“Loss and damage” is a general term used in UN climate negotiations to refer to the consequences of climate change that go beyond what people can adapt to or when options exist. Still, a community doesn’t have the resources to access or utilize them. Loss and damage are and will continue to harm vulnerable communities the most, making addressing the issue a matter of climate justice (What is “Loss and Damage”, 2022).
Loss and damage that climate change caused is a severe concern for many countries, particularly the less- and least-developed countries with high exposure to climate change impacts yet have low resources and adaptive capacity.
They are calling out to the world’s wealthy, powerful, and climate change-responsible countries to come forward with their agreed financial support in the form of climate adaptation, mitigation, finance, capacity, or technology to reduce economic losses and build resilience from the climate crisis.
At the UN climate talks in Bonn, Germany, on 8 June 2022, the Climate Vulnerable Forum and The V20 Group of Finance Ministers representing 55 of the world’s most climate-vulnerable economies called for the immediate establishment of a separate and dedicated international funding for the loss and damage crisis-level adaptation action.
Alongside the climate talks, the CVF and the V20 launched a report, “Climate Vulnerable Economies Loss Report. Economic losses attributable to climate change in V20 economies over the last two decades (2000-2019)”.
The report presents a unique study into the recent economic loss and damage suffered by the world’s most climate-vulnerable economies – the members of the Vulnerable Twenty (V20) Group and Climate Vulnerable Forum (CVF).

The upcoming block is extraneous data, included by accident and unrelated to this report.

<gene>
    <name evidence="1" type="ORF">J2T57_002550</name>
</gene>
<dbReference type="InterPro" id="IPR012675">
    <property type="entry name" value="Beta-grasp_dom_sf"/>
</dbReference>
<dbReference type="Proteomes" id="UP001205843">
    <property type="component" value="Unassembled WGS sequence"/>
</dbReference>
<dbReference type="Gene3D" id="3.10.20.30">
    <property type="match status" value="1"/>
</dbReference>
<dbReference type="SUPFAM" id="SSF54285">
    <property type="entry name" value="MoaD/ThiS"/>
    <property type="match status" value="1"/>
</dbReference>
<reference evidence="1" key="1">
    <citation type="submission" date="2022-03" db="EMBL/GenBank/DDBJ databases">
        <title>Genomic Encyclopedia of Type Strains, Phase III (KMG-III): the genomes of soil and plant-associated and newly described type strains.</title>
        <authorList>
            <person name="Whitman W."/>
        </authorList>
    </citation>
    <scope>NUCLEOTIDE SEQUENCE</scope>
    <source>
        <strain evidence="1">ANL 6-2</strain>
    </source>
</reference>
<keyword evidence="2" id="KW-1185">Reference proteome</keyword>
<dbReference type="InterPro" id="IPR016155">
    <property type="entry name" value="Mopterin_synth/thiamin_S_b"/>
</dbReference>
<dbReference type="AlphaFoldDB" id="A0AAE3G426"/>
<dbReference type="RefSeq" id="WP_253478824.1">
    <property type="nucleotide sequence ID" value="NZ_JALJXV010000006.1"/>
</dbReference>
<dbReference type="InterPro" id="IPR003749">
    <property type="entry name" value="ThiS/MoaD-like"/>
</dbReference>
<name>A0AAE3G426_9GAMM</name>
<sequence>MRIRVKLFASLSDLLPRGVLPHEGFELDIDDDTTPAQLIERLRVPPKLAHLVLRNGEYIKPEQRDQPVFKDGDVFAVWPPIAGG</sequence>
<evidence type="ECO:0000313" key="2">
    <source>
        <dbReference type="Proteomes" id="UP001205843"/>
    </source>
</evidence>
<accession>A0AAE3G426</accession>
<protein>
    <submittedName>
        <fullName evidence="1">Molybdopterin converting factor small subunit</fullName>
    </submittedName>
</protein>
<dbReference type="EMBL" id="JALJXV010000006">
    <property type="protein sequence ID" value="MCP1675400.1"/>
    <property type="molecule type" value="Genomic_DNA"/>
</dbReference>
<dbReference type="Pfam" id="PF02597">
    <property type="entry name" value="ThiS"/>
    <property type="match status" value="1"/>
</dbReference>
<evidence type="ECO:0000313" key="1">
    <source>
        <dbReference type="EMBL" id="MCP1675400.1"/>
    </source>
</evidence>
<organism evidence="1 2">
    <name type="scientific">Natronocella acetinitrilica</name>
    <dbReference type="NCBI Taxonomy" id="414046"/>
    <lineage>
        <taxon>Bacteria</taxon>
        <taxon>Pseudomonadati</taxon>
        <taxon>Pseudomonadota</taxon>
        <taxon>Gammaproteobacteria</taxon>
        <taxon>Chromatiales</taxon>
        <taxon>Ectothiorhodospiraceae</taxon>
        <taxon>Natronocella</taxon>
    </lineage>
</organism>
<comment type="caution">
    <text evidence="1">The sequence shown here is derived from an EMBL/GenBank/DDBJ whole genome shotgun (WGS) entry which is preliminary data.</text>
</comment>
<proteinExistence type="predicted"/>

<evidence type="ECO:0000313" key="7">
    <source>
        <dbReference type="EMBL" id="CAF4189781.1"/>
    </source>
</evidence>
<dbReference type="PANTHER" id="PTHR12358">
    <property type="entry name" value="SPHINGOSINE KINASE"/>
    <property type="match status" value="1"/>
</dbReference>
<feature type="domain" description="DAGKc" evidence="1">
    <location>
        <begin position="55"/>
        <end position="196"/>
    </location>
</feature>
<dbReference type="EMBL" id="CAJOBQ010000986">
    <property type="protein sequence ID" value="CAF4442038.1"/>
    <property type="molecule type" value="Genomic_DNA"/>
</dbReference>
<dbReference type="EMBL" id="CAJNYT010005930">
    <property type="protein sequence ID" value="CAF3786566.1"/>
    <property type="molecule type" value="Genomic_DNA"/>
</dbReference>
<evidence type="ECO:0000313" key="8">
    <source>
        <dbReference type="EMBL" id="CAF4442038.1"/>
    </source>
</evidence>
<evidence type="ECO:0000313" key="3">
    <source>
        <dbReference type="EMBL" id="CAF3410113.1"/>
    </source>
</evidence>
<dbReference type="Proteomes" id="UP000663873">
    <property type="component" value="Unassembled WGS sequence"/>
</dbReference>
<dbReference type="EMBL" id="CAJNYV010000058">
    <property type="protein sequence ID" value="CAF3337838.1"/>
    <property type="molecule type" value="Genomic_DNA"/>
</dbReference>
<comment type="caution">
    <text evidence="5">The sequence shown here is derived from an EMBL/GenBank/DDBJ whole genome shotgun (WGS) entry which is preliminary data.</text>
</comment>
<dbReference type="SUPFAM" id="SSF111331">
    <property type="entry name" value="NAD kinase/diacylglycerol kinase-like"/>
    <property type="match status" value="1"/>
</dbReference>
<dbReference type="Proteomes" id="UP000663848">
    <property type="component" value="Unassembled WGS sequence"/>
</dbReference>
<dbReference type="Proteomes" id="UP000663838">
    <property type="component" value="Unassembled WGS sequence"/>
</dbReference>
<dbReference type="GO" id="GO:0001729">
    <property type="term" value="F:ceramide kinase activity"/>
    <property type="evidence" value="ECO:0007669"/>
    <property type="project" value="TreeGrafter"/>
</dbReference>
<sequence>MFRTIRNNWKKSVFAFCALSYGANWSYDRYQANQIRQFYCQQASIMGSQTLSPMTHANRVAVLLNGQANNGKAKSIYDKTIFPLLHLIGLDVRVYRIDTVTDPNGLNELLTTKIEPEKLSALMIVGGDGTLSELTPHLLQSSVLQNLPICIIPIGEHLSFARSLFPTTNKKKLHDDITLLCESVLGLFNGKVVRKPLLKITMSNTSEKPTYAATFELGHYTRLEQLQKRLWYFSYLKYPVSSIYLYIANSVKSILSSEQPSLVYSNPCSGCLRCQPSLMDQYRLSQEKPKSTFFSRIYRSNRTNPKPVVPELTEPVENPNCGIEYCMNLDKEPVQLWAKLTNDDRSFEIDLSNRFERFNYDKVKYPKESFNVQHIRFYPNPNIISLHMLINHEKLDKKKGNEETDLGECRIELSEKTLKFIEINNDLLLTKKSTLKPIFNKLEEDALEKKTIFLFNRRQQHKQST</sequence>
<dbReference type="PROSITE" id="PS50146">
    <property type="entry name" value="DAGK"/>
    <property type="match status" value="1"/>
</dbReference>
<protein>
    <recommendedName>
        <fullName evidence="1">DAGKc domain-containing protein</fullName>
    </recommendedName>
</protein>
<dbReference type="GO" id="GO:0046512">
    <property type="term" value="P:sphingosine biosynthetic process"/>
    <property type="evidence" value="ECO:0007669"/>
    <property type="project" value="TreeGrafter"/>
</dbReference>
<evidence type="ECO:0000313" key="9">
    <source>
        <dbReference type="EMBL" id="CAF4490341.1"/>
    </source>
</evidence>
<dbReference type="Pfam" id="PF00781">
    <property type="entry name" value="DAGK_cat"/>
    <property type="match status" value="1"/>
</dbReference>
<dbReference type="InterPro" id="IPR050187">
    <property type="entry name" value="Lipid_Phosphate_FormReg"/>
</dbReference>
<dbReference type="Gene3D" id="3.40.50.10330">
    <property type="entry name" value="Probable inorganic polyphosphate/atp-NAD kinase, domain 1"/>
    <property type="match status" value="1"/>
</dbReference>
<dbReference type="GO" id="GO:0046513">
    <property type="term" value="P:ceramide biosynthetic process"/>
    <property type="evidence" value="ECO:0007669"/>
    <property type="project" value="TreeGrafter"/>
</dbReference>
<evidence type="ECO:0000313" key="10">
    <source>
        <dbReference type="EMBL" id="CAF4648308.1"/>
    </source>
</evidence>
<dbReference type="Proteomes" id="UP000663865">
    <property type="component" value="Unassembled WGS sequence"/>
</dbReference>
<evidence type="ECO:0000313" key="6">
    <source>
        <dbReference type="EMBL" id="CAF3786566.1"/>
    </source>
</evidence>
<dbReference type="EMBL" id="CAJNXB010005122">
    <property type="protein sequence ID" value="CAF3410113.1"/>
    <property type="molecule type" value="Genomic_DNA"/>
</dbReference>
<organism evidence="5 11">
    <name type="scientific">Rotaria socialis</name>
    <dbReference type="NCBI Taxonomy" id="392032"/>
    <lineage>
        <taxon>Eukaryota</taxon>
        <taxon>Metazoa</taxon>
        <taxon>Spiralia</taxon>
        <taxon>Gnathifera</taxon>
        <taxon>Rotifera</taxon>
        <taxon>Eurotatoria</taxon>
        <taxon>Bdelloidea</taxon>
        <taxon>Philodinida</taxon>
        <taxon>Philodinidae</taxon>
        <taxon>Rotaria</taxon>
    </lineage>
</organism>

It also shows how climate change has already eliminated one-fifth of the wealth of these countries, or 525 billion USD, in the last two decades.
Incoming V20 Chair and Hon. Minister for Finance and Economic Planning of Ghana, Kenneth Nana Yaw Ofori-Atta, writes:
“This report demonstrates how, over the last 20 years, the most at-risk economies of the V20 lost over half their economic growth potential due to the negative effects of human-induced climate change. On average, a fifth of the GDP of our 55 economies has been eliminated – in other words, without climate change, our people would be 20% wealthier today. We are bearing this alarmingly high economic cost, despite having contributed the least to causing climate change, while also being least equipped to respond to its costly consequences.”
Although the V20 pioneered its loss and damage funding and channelled the resource to the worst affected communities, they only managed to put together small-scale grants.
Hon. Kenneth Nana Yaw Ofori-Atta says, “Still, what the V20 can do on our own is limited and only makes sense if the world’s rich, powerful and climate change-responsible nations can be inspired by our pathbreaking efforts and go beyond.”
He adds that the V20 plan to demonstrate how funding fills a vital gap in the climate finance landscape, that it can be financed effectively and efficiently, and that loss and damage funding is entirely possible at scale in the upcoming COP27 this November in Egypt.
“It should fall on COP27 to decisively act on the void of finance for loss and damage. This will be a litmus test indicating the willingness of the Parties who fuelled the current climate crisis to begin taking significant responsibility for their role in global warming and acknowledging the moral responsibility to reduce the impacts of their actions on the developing world’s poor and vulnerable nations.”
Below are the key findings of the report: